Can anyone please tell me, does GW use sandboxing, hash values, or other such techniques to prevent tampering?
We have a few different self defense options that aren’t sandboxing or hash values.
If you go to our top left menu and choose “settings” you’ll see that by default the settings are locked down by your admin password, so nobody can change them if you keep them locked.
Our firewall rules should revert back if they are changed by another application. Users requested this many years ago and it should be implemented successfully on most Windows versions.
If our UI is killed our Windows Service should still run and have data, and our firewall rules should continue to block even if our UI/Service are BOTH killed, and even on startup before GlassWire starts.
Thanks for using GlassWire.
Is Sandboxing or any other form of virtualization something the devs have or are considering? I’m no expert and I’m not even sure it is possible but it sure sounds like a good idea. (I use Qubes OS also so compartmentalization is kind of my thing.)
If not, is there a way I can periodically verify the integrity of GW independently? I really like what I have seen of it so far and will probably purchase a license either way but without some kind of assurance that things are on the up and up I will not be getting that warm-and-fuzzy feeling I look for in a defensive tool.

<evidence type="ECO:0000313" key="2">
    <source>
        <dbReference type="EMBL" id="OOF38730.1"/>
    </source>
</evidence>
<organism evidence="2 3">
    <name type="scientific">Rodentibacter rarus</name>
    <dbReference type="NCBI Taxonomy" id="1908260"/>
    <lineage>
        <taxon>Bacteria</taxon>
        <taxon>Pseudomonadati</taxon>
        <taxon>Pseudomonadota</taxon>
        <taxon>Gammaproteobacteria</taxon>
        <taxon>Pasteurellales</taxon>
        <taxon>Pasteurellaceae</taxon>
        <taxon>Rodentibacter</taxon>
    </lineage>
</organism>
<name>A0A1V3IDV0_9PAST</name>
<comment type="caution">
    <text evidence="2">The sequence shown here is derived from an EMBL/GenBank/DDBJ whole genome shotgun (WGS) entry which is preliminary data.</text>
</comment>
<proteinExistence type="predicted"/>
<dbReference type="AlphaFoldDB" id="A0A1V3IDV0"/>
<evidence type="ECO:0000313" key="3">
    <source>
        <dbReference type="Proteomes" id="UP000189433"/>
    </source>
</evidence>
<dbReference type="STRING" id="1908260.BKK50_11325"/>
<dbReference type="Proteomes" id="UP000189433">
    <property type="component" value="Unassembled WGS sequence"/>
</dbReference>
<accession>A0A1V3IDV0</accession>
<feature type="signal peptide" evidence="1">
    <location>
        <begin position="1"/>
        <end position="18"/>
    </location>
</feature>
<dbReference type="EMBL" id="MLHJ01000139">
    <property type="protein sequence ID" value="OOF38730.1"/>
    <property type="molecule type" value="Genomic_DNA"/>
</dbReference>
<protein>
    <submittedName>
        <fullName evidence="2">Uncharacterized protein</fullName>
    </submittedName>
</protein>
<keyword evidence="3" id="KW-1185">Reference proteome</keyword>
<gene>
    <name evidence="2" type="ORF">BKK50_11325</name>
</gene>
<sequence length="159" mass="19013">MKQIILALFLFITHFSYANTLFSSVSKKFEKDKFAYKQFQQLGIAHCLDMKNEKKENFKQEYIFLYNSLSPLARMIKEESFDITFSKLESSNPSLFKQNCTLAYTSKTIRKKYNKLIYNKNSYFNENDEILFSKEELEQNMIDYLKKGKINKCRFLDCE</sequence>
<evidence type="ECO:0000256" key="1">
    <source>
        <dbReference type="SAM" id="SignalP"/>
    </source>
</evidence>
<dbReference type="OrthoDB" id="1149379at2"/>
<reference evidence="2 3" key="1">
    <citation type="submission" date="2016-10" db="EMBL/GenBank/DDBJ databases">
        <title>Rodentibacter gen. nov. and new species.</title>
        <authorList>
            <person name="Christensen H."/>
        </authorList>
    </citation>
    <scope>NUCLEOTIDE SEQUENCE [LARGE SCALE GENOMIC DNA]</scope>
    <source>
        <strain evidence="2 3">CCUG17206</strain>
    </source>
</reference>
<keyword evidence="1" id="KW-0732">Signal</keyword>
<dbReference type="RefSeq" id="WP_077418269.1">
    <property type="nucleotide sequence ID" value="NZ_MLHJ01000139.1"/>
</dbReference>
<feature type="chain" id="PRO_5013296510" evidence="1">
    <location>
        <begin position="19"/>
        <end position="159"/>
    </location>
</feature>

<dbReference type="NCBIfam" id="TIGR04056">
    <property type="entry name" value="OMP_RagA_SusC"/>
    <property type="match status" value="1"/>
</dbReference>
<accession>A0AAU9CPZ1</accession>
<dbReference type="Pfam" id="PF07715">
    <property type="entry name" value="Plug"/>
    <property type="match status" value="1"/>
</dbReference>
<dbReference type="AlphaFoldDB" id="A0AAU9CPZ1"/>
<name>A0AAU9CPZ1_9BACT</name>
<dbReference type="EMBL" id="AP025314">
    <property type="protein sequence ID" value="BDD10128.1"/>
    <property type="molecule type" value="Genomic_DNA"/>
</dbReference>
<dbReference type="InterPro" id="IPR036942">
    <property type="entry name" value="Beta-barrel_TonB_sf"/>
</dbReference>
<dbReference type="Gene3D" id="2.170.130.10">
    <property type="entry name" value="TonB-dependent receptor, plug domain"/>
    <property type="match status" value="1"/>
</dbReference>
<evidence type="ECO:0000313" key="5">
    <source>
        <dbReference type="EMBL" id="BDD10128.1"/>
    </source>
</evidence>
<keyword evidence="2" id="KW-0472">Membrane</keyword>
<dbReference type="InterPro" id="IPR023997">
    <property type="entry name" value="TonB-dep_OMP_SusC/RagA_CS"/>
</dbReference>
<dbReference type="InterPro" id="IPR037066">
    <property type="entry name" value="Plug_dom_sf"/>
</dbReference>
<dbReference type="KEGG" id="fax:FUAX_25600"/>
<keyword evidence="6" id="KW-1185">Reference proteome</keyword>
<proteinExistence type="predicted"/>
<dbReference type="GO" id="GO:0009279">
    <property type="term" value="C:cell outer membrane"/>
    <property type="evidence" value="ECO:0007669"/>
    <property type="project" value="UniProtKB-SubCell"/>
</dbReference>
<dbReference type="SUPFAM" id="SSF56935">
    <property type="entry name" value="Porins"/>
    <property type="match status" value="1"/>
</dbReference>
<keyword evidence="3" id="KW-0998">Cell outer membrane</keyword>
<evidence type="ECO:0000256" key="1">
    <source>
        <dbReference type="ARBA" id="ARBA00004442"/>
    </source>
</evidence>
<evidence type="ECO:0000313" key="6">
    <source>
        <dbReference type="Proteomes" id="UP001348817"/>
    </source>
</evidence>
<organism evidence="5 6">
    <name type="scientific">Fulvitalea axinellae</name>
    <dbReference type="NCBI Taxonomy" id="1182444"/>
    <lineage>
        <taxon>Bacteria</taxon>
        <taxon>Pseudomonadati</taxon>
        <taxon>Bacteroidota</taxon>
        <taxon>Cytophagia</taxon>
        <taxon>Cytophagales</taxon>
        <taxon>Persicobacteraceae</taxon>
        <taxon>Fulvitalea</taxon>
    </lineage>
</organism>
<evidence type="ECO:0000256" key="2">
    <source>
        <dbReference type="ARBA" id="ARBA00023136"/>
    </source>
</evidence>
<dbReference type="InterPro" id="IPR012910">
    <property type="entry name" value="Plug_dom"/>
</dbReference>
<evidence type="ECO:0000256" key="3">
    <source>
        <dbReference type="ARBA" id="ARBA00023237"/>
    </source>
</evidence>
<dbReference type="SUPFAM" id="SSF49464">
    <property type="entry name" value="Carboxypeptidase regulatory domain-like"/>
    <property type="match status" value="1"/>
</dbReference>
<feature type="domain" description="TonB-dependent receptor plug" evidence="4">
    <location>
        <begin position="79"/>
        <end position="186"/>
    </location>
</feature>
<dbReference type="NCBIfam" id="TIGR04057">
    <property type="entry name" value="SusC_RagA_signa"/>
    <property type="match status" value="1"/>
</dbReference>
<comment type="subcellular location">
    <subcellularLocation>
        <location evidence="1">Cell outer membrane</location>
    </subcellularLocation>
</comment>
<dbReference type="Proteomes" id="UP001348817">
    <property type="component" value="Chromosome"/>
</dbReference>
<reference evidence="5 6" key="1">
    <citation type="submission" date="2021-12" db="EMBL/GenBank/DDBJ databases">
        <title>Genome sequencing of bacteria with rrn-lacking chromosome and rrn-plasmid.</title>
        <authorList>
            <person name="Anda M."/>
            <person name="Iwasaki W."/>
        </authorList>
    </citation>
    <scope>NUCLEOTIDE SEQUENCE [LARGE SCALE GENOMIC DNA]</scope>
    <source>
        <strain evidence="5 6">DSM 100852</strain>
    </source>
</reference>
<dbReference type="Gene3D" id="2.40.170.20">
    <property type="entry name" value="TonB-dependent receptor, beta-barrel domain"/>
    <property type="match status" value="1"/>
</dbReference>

How about some kind of encryption, does GW prevent someone from just dropping their IP into the code to ignore? If that makes sense…
We aren’t an antivirus so I’m not sure if sandboxing is possible. Also I think it might use too many resources. I don’t think anyone has ever requested that so I don’t think it’s in our plans.
GlassWire does this to itself and to all the apps on your PC that connect to the network. If GlassWire’s hash changes, info changes, or certificate changes you’ll be alerted to this fact by GlassWire. When you do updates you’ll notice this type of alert with GlassWire. GlassWire also alerts you to changes with any other apps installed on your PC that connect to the network. Many of our fans like this feature because they can see when their apps update in the background.
GlassWire doesn’t just alert you to version changes, but it should alert you if the hash changes or if the app becomes unsigned, etc…
I don’t think it would be trivial to modify our database of hosts, but I’d guess if someone has that kind of access to your PC it wouldn’t matter much at that point anyway.
Gotcha. I like the UAC controls on the settings and the client file in App data seems to be at least somewhat obfuscated although the theme is stored in plain text and I’ll have to purchase to see how the rest are handled. I suppose I could generate a hash for the program files and App data file and schedule a task to check that or every now and then. I feel warm and fuzzy enough to buy it for a year at least.
“Analysis paralysis got you down? Don’t overthink it, Drag Knuckle.”